Austin American-Statesman Commentary Roundup: Dec. 25, 2022

Austin American Statesman

Dallas Morning News

Dec 17 editorial, “Technology continues to polarize an increasingly divided nation.”

Platforms like Facebook, YouTube, Twitter and newer social media iterations like Reddit are not the only causes of political polarization, but they do make it worse. For the sake of civil discourse, our national fabric and a healthy American Middle, the platforms that sow polarization must be part of the solution.

{James]Madison’s warning that extreme polarization could erode our democracy seems to ring truer each day. While partisan differences are natural and even healthy, discourse that doesn’t allow for the common good to emerge is destructive. And at times it is an uncomfortable truth that we sow the seeds of our own destruction when we accept extremism as normal discourse and allow the tools of the modern world to amplify its reach and influence.

Modern technology has created important tools that we didn’t fully understand, and require a serious reevaluation and new regulations and protocols to encourage conversation, not hostility. Speech is powerful and must be respected for giving participants a meaningful voice, something authoritarian societies overtly ban.

However, free speech is not the same thing as an unregulated commercial communications system. Absent the bounds that can encourage the civil exchange of ideas, we are left with unproductive rants and malignant influences on politics, culture, national security and democracy. It is the reason we have speed limits and rules of the road and guardrails on all sorts of human interactions.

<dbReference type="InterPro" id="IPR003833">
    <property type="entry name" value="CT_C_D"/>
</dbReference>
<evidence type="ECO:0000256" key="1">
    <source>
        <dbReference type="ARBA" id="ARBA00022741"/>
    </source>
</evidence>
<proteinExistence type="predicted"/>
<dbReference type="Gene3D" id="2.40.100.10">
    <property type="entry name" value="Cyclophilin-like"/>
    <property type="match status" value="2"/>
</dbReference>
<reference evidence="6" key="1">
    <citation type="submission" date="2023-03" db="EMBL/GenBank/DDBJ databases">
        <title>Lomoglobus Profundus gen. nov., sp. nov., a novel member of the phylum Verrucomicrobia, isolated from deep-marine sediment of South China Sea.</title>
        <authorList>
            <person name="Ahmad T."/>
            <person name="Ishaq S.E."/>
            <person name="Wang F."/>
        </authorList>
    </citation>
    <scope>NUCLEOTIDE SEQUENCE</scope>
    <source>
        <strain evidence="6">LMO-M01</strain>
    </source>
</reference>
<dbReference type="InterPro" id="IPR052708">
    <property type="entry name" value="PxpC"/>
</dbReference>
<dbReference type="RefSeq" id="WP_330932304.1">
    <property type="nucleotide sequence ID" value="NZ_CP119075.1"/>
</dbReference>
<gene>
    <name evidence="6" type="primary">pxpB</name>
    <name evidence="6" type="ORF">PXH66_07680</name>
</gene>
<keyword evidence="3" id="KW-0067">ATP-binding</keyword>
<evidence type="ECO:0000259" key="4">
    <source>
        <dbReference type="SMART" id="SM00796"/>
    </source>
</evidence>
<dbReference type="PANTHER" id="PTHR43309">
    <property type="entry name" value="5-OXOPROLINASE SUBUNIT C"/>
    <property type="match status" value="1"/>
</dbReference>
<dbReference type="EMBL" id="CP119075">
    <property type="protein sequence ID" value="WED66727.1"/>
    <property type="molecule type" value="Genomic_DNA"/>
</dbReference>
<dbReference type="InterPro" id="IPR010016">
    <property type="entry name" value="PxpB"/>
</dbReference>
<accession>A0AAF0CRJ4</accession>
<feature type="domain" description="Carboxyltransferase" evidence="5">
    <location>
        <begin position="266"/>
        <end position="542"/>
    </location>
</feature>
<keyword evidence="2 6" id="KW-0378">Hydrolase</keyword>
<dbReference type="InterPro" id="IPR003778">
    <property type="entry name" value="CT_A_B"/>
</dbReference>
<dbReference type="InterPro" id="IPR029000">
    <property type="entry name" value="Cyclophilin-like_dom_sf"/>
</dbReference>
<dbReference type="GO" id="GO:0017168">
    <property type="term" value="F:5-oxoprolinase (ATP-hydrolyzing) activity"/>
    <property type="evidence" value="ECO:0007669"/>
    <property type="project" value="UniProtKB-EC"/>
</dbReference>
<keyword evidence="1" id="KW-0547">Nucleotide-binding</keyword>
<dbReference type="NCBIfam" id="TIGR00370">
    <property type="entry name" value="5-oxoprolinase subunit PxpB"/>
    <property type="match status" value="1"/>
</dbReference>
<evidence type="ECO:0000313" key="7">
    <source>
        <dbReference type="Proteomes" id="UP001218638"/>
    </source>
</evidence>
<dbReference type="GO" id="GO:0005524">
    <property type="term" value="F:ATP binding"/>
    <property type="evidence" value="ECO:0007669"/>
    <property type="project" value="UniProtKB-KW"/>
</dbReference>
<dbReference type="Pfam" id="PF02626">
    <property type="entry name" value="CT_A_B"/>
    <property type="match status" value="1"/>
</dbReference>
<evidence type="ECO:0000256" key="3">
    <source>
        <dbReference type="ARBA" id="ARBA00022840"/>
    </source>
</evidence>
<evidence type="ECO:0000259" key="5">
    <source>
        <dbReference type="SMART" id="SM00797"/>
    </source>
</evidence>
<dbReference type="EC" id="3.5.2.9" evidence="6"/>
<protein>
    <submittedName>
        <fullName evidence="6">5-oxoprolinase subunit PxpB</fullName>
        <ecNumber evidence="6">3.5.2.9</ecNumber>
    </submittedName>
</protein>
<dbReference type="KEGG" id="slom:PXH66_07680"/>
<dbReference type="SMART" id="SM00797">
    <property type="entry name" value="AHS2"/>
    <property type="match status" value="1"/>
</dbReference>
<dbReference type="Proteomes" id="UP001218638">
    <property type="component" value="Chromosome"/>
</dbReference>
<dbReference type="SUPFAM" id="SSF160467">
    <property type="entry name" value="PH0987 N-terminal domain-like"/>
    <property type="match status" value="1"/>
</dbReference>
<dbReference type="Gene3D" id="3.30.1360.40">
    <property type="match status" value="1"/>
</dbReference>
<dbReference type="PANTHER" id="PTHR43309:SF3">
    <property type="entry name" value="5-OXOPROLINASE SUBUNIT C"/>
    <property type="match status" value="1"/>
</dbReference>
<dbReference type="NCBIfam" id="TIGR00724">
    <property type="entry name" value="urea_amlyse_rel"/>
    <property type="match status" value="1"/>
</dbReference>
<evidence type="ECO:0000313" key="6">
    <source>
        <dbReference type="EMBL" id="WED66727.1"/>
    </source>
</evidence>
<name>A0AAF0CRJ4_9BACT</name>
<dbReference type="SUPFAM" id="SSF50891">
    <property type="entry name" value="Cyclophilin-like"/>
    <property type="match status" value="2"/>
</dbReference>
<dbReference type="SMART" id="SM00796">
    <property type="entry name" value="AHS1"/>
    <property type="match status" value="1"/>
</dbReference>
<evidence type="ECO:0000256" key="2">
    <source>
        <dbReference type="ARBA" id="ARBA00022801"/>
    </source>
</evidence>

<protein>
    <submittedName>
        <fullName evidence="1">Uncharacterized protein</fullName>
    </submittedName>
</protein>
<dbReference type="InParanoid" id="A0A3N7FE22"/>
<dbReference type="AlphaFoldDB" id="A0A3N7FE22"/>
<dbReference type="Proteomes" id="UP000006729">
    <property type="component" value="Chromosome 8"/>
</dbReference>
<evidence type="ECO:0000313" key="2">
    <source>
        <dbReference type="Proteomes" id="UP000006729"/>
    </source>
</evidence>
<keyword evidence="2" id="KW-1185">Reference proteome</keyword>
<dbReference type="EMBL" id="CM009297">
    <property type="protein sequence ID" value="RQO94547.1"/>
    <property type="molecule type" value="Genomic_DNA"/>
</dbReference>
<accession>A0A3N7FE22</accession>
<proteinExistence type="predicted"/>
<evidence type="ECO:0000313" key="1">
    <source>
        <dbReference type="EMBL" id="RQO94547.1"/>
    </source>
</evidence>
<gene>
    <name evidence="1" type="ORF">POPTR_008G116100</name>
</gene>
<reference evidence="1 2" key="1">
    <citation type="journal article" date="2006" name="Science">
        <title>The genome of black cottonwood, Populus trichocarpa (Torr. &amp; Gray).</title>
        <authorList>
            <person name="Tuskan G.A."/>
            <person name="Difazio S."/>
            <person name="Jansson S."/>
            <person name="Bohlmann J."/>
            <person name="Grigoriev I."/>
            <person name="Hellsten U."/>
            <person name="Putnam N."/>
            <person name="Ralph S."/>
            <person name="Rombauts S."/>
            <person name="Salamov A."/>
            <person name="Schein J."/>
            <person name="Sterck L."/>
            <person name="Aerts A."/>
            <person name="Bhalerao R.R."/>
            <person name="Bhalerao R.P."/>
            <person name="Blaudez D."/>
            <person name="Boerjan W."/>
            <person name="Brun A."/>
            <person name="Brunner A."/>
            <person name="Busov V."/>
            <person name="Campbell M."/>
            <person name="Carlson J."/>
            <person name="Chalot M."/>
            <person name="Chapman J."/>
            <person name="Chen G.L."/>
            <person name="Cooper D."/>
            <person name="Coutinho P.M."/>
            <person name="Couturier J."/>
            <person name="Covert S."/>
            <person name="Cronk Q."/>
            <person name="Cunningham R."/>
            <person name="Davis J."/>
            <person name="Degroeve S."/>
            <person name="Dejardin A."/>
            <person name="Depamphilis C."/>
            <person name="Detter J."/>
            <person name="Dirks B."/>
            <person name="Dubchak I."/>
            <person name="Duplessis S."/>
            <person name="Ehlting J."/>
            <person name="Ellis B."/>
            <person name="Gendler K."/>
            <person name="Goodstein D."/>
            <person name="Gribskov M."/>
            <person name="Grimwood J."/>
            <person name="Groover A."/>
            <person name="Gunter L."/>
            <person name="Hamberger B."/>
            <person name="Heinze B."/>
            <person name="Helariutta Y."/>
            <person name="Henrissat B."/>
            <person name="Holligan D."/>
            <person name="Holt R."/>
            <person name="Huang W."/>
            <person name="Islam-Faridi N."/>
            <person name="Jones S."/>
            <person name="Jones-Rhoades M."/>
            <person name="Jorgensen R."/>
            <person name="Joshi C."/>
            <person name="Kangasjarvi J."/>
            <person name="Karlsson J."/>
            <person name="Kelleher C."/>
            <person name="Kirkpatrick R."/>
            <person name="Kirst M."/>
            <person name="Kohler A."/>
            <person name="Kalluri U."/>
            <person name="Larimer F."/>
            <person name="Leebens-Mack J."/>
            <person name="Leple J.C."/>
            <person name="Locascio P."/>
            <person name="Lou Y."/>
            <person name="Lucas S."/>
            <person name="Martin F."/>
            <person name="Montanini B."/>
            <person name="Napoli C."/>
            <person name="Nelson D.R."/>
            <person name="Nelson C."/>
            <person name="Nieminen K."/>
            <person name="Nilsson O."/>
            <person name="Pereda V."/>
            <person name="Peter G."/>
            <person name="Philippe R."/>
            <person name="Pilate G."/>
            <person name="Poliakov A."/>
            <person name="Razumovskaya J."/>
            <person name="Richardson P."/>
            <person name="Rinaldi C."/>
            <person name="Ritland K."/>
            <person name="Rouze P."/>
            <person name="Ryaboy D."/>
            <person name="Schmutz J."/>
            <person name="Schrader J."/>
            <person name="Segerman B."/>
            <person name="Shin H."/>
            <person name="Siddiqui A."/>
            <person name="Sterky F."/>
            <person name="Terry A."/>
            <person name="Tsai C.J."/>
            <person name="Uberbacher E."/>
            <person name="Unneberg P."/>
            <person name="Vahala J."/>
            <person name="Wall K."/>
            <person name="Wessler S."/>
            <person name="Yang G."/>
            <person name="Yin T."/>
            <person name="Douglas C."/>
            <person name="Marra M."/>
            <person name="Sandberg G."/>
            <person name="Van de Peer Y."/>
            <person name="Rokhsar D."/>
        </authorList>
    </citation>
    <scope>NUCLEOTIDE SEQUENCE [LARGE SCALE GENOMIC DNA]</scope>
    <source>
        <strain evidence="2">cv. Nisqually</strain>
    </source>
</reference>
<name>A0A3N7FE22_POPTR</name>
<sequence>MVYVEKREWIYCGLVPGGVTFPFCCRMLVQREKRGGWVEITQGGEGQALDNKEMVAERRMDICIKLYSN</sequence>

Our nation is strongest when it allows disputes to be peacefully worked out and trusts core institutions. Restoring The American Middle depends on social trust and civil discourse as the foundation of constructive civic engagement.

— Dallas Morning News Editorial Board

Houston Chronicle

Dec 18 editorial, “Fired cops are getting rehired elsewhere in Texas. Why are lawmakers letting it happen?”

Texas has an enormous number of law enforcement agencies — 2,800 statewide, more than California, New York, Florida and Illinois combined. The state has so many specialized police forces — including for water districts, the pharmacy board, and the state Lottery and Racing commissions — that even the Texas Board of Podiatric Examiners unsuccessfully pushed for one.

“TCOLE [Texas Commission on Law Enforcement] and the state Legislature have just sat there on their duff and have made it easier for political subdivisions to create second- and third-tier law enforcement,” Charley Wilkison, executive director of the Combined Law Enforcement Associations of Texas, told the editorial board.

The Sunset Advisory Commission agrees. In its audit of TCOLE released last month, it noted that the agency has never denied registration to a new law enforcement agency and lacks the authority to do so. And unlike other state occupational licensing and regulatory programs, TCOLE has virtually no role in setting or enforcing professional conduct standards. TCOLE’s authority to permanently revoke a peace officer’s license is mostly restricted to cases of officers convicted of felony or certain misdemeanors, or being placed on community supervision, according to state administrative code. Whereas the Texas Medical Board and the State Bar of Texas must uphold statewide standards of conduct for doctors and attorneys no matter where they work in the state.

Despite these findings, the Sunset Commission endorsed continuing the law enforcement commission for another two years, while urging the state to establish a blue ribbon panel to “evaluate the regulation of law enforcement in Texas and make recommendations for needed changes.”

We believe the state should go a step further and adopt some of the recommendations offered by Texas 2036, including pushing the Legislature to re-define the discharge categories for terminated officers to be “neutral, fact-based, and descriptive,” and make them publicly available. Lawmakers could also mimic states such as California and New Jersey, and pass a bill that gives the Texas Commission on Law Enforcement broader authority to decertify peace officers who commit acts of misconduct. A good place to start would be giving a proper hearing to a bill proposed by state Sen. Juan Hinojosa, D-McAllen, which would direct TCOLE to make policies for investigating licensed officers for disciplinary action and give them the power to temporarily suspend a license on an emergency basis for “improper or unlawful acts.”